By Aaron Swimmer
November 1, 2016

It’s a dangerous world out there. Businesses are constantly facing serious financial jeopardy; a product or personal liability claim, a destructive fire loss, a significant errors and omissions claim, fraudulent activity by a trusted employee… and no one’s coming to the rescue.  Except one, your Insurer! Maybe…

That’s when you ask yourself is there availability of insurance coverage to respond to the claim. Insurance not only provides possible indemnification for the loss, but can also provide for the legal defense costs which can be extremely expensive. Over the years I have noticed many executives have very little interest/knowledge of their insurance coverage and in many cases are significantly underinsured. It is prudent management for business owners to review their insurance policies and obtain advice from a knowledgeable insurance broker, risk management specialist or lawyer. The best way to know what insurance would be necessary is to assess specific circumstances and determine the size and the scope of the potential risk. While all businesses by nature are required to absorb some level of risk, the failure to ensure that the business has adequate insurance coverage can be existential. While incorporating a business is a smart step to limit liability, it does not replace the need for insurance coverage.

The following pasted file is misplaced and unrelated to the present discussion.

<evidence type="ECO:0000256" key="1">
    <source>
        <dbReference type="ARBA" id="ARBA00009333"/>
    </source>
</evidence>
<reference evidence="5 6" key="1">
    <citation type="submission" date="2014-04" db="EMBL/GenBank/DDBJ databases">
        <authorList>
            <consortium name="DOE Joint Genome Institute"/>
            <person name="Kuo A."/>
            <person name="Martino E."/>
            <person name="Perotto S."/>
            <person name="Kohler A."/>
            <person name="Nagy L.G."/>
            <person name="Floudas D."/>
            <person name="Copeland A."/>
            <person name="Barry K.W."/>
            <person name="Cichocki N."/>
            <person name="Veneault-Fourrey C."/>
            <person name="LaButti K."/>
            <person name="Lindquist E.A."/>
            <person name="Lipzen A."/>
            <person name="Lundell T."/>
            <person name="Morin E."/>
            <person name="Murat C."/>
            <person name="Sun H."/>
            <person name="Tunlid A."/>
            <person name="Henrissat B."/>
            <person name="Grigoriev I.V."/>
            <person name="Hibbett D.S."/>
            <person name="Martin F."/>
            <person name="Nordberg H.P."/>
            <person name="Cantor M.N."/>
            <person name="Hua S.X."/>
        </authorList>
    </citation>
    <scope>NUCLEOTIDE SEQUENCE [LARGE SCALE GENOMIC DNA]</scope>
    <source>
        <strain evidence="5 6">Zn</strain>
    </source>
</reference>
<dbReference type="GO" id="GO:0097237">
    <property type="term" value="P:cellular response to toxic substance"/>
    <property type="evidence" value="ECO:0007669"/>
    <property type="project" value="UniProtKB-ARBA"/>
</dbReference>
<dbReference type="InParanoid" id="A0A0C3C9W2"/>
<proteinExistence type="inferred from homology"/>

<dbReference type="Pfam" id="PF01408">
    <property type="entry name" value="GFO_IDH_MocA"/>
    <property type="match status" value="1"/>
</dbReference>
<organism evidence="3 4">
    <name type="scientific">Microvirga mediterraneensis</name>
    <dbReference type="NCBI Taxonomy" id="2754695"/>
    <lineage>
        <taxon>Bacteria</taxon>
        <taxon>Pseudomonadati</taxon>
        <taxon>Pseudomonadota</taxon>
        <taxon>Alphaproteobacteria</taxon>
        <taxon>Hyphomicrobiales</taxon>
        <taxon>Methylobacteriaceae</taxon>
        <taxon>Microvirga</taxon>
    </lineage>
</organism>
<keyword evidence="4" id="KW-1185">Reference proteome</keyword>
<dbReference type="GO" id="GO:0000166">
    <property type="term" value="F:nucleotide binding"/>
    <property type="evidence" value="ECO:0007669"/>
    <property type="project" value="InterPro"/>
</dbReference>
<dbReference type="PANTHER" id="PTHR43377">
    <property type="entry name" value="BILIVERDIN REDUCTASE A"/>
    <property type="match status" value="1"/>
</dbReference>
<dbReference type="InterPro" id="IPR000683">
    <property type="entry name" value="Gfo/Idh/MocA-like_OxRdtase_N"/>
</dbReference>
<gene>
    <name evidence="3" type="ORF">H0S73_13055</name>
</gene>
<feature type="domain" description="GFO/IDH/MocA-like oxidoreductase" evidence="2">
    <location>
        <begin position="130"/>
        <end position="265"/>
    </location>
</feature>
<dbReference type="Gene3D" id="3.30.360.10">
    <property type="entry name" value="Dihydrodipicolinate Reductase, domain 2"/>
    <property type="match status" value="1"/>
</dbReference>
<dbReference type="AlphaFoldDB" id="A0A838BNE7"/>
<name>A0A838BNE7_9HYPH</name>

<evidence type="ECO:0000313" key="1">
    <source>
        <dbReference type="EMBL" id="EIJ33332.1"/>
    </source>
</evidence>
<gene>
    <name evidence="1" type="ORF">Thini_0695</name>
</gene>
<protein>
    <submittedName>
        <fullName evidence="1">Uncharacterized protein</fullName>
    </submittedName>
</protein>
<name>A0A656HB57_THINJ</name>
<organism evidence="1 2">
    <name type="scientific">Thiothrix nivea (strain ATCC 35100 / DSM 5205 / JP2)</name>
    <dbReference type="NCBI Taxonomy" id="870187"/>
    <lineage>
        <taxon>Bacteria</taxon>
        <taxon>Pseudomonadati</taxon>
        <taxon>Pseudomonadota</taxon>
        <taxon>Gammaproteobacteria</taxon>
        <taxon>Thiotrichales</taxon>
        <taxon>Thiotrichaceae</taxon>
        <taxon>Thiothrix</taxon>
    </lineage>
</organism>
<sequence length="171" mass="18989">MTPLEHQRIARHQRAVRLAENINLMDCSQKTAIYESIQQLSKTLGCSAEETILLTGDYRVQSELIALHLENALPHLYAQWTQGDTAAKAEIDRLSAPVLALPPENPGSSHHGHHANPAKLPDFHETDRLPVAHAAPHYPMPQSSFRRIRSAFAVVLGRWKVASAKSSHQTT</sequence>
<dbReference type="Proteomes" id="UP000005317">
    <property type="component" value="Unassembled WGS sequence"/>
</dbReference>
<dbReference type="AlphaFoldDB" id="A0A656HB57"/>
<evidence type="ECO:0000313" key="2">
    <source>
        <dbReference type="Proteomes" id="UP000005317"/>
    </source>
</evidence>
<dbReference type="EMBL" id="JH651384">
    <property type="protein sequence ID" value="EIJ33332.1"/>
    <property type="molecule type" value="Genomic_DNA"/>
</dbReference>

There are a wide variety of insurance coverages available to small businesses. Most businesses will require property insurance to cover property and buildings; personal property insurance can respond to the damage to physical business assets; business interruption insurance is designed to cover the loss of earnings if the business is temporarily shut down; vehicles owned or leased by the business will require automobile insurance coverage. It is important to keep in mind that businesses which operate out of a personal home are generally not covered by typical homeowner’s policies.

Another critical type of insurance is liability insurance, which could include general liability coverage and product liability if necessary. Further, depending on the circumstances, businesses should consider errors and omissions for professional liability coverage.  Consideration should also be given to whether the officers and the directors of the business should have insurance coverage to protect them from their potential liability as officers and directors.

It is also worthwhile considering the need for insurance for the owners, partners and key employees of the business. The loss of a key person can be particularly damaging to a small business and to their families. Various types of insurance, including life insurance, disability insurance, critical illness insurance, key-man insurance are worthy of consideration.

Not only is the scope of the insurance important, but so are the policy limits and those are very often overlooked. Businesses with inadequate limits face significant financial risk in the event of a major loss even if the type of loss is within the scope of the insurance coverage. Prudent business management includes having enough and proper insurance coverage.

Ask yourself this, if you have a catastrophic event, and you have failed to reasonably insure the business, who’s coming to help you?